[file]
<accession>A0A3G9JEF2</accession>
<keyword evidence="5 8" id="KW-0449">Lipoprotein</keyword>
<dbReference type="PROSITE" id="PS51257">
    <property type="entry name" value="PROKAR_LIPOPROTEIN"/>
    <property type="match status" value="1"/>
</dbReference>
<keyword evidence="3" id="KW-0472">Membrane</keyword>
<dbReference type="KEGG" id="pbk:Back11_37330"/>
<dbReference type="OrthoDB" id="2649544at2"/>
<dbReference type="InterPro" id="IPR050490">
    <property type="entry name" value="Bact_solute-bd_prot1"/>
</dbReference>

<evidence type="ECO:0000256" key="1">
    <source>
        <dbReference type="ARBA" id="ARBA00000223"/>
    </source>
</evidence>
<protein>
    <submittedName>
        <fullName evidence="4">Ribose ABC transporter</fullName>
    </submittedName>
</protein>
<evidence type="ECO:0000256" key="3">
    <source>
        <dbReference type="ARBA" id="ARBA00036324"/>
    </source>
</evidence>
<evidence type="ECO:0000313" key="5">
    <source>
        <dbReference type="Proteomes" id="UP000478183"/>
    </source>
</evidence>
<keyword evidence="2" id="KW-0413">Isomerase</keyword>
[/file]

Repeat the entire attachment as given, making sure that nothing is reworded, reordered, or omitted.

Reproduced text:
<accession>A0A3G9JEF2</accession>
<keyword evidence="5 8" id="KW-0449">Lipoprotein</keyword>
<dbReference type="PROSITE" id="PS51257">
    <property type="entry name" value="PROKAR_LIPOPROTEIN"/>
    <property type="match status" value="1"/>
</dbReference>
<keyword evidence="3" id="KW-0472">Membrane</keyword>
<dbReference type="KEGG" id="pbk:Back11_37330"/>
<dbReference type="OrthoDB" id="2649544at2"/>
<dbReference type="InterPro" id="IPR050490">
    <property type="entry name" value="Bact_solute-bd_prot1"/>
</dbReference>

<evidence type="ECO:0000256" key="1">
    <source>
        <dbReference type="ARBA" id="ARBA00000223"/>
    </source>
</evidence>
<protein>
    <submittedName>
        <fullName evidence="4">Ribose ABC transporter</fullName>
    </submittedName>
</protein>
<evidence type="ECO:0000256" key="3">
    <source>
        <dbReference type="ARBA" id="ARBA00036324"/>
    </source>
</evidence>
<evidence type="ECO:0000313" key="5">
    <source>
        <dbReference type="Proteomes" id="UP000478183"/>
    </source>
</evidence>
<keyword evidence="2" id="KW-0413">Isomerase</keyword>